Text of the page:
It plays out in love too. Does someone like you for you or is it the perceived money you have?

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      I used to list my occupation back in my online dating days as “crisis management” instead of medicine, figuring I wouldn’t be interested in someone who needed the profession checkbox as part of their criteria.

  2. In my life I made plenty of money. Plenty of money means more than enough. Plenty of money means we could home school my kids which meant my wife would need to stay home and guide the education. I fully participated but someone had to be on the property so she closed her practice and we went in that direction. I’m guessing that decision cost us 1.5M but the result is my kids are precisely the people I wished them to be. I made plenty of money so the 1.5M was well spent. We exercised our agency over our lives to realize a particular outcome not really measurable in dollars and cents.

    I always set aside 10% to pay for “the other” because I made plenty of money. I didn’t do it for a tax dodge or some donor fund nonsense which I find to be bullshit. I gave 10% because of what it could do. My favorite was to build wells in villages with no water, typically that meant getting water was a 2 hour round trip daily to some river. In the case of dysentery potable local water plus some electrolytes might just be the ticket between some kid living or dying. One charity I worked through had a house design where you could build a near hurricane proof house for 2500. Give a family a house and they go from living on the garbage dump to having an address. If you have an address you have a basis from which to start to move into society and exercise your own agency. Often 1 house would anchor the family then a cousin would show up from the bush and he would get a start then get a job then get a place and some more family would get anchored. 2500 created something sustainable and the hurricane wouldn’t blow it away. One year a friend lost his job he had 6 kids so I gave him 1K/mo till he got employed since I had 10% sitting around needing to be spent. Another guy was a handy man working for me and he and his wife adopted some foster troubled kids. His car died so I bought him a van so he could continue his handy man gig and feed his family. A man has to be able to feed his family, it’s paramount to being a man. One year a priest rolled through my Parrish from India and his “church” was a tent open to snakes. He left with a check big enough to build a church in India which now serves a community in India and the guy doesn’t have to sleep with one eye open worrying about getting snake bit. Nasty snakes in India. I found one reliable charity that served school aged kids in the Philippines and the Caribbean Islands, and also took care of destitute geezers, old people who had no relatives. I always funded 20. Cost $300/yr/person. 1 iPhone = 3 people WTF

    Every year it was something different, some other particular need would crop up and I had 10% because I made plenty of money. It was built into my plan of life so I never felt resentment. A few of these people were friends of mine most lived thousands of miles away and I wouldn’t know if they bit me on the ass (I do have pics of the houses I built and the church and a few wells and letters from the kids) but I do know through my agency some difference was made and the difference made was to one specific person or family or community. It had a specific purpose and broke the odds in a favorable direction. The likelihood of success moved from being insurmountable, to possible, to likely. If I’d horded that money I would have retired sooner or I’d be a lot richer. If we didn’t home school we would have retired sooner but what’s the point of plenty of money if you don’t use the creative agency and leverage it provides?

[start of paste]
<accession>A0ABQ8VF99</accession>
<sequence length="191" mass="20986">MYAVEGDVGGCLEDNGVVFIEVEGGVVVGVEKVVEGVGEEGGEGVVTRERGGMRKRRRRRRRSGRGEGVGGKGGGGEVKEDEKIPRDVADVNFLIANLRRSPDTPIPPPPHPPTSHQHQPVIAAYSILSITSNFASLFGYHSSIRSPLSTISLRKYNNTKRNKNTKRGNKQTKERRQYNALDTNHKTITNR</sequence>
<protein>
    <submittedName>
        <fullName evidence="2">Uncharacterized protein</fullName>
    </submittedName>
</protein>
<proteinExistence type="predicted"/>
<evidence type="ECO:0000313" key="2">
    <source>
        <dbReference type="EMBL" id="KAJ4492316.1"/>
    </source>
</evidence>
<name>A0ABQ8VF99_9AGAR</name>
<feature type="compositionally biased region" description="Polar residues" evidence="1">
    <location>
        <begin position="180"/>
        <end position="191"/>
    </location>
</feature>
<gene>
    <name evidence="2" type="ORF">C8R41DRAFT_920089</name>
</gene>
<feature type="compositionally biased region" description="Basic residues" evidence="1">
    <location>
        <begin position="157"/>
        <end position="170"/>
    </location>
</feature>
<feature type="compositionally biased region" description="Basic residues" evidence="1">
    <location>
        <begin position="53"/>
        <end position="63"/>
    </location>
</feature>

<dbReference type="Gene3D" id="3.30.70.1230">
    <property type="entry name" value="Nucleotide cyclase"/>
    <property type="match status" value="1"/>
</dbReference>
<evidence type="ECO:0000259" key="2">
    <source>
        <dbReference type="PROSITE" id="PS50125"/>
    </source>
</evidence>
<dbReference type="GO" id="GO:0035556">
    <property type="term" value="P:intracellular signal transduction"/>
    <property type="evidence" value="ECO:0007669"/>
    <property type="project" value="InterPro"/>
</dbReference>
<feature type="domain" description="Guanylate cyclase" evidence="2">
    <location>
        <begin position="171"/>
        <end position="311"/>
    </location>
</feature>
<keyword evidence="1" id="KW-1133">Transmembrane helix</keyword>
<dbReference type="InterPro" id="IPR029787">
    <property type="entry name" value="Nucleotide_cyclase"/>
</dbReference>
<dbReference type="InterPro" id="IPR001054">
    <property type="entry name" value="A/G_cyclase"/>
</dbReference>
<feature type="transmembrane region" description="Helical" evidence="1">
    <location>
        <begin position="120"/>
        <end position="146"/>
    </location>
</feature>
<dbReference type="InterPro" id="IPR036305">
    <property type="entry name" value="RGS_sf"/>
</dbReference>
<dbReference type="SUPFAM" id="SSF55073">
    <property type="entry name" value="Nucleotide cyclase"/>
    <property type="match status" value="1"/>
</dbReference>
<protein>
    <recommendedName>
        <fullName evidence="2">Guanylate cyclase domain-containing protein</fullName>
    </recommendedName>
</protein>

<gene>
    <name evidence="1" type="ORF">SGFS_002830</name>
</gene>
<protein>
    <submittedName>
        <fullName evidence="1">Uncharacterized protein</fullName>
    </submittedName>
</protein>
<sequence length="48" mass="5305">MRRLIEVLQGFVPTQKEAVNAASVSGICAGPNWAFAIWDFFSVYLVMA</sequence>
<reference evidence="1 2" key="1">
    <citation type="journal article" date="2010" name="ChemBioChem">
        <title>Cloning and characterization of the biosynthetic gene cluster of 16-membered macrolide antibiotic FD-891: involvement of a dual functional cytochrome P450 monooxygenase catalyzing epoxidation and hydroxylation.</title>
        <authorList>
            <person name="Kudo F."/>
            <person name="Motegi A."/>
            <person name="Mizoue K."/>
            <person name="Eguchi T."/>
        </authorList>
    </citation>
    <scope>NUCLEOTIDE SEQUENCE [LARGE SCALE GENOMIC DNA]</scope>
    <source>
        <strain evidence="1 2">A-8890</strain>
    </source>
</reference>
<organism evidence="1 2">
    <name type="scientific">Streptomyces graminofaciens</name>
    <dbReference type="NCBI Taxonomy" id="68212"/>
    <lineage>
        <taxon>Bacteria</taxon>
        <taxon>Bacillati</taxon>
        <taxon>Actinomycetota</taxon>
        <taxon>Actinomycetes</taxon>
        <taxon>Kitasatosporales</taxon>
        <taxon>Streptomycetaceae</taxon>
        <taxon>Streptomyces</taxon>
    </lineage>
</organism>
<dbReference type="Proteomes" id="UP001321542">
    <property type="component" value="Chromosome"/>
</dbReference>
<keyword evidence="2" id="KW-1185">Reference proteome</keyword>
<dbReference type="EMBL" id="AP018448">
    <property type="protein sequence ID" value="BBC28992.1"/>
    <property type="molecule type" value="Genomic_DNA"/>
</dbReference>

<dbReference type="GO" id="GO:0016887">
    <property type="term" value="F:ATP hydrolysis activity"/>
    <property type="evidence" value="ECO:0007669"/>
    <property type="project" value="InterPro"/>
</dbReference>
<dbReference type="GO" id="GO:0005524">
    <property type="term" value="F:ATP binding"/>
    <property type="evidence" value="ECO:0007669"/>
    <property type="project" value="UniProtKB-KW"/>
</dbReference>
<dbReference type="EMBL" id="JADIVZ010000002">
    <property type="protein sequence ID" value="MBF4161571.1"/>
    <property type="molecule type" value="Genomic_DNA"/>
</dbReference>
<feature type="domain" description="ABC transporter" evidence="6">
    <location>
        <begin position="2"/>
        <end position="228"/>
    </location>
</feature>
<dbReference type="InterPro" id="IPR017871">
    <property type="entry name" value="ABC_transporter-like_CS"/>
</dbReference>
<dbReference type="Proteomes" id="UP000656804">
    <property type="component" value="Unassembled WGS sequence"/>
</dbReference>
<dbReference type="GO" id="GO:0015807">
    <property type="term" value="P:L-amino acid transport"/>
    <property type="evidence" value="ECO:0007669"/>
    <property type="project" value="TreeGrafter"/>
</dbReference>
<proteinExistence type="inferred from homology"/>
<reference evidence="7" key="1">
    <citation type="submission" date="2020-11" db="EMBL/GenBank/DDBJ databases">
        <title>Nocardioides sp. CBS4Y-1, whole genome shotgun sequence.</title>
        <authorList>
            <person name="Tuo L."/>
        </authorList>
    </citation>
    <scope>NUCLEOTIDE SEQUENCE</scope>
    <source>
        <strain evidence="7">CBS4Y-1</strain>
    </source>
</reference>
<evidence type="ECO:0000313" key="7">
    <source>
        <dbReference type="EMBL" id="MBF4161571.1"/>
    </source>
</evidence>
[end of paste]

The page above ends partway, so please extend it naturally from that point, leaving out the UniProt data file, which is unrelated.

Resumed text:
1. Post

      The creative agency, especially used to repair a broken world, is a powerful thing if you can adapt your life to harness it. High-impact examples, my friend, thank you for sharing them.

  3. That’s one of the MAJOR pitfalls of retiring in a cheap country.
    You can be there but you are never part of it.
    You will never be seen as in, but always as out, particularly if the races are different.
    That’s why most foreign retirees end up in expat communities where, after a while, the contacts with the locals are limited to transportation and cleaning services (often sexual services as well).
    It’s not so bad if the delusion is explicit.
    It creates of course an enormous resentment on the part of the locals. Sometimes unconscious.
    And often the expats cannot see reality but only imagine themselves as a great benefit for the locals. Which they are not.
    It sometimes result in theft, violence and even death.
    Mixing humans is a complicated thing.
    I have often noticed that rural communities in the US are actually very tolerant of misfits because they themselves as a whole are considered misfits by the elite.
    Whereas in the richest of the richest urban centers, those who consider themselves enlightened above the rest of the provinces (and the New Yorker magazine is a caricature of this form of implicit disdain) , live in forms of segregation (racial, financial, educational) matched only by third world countries.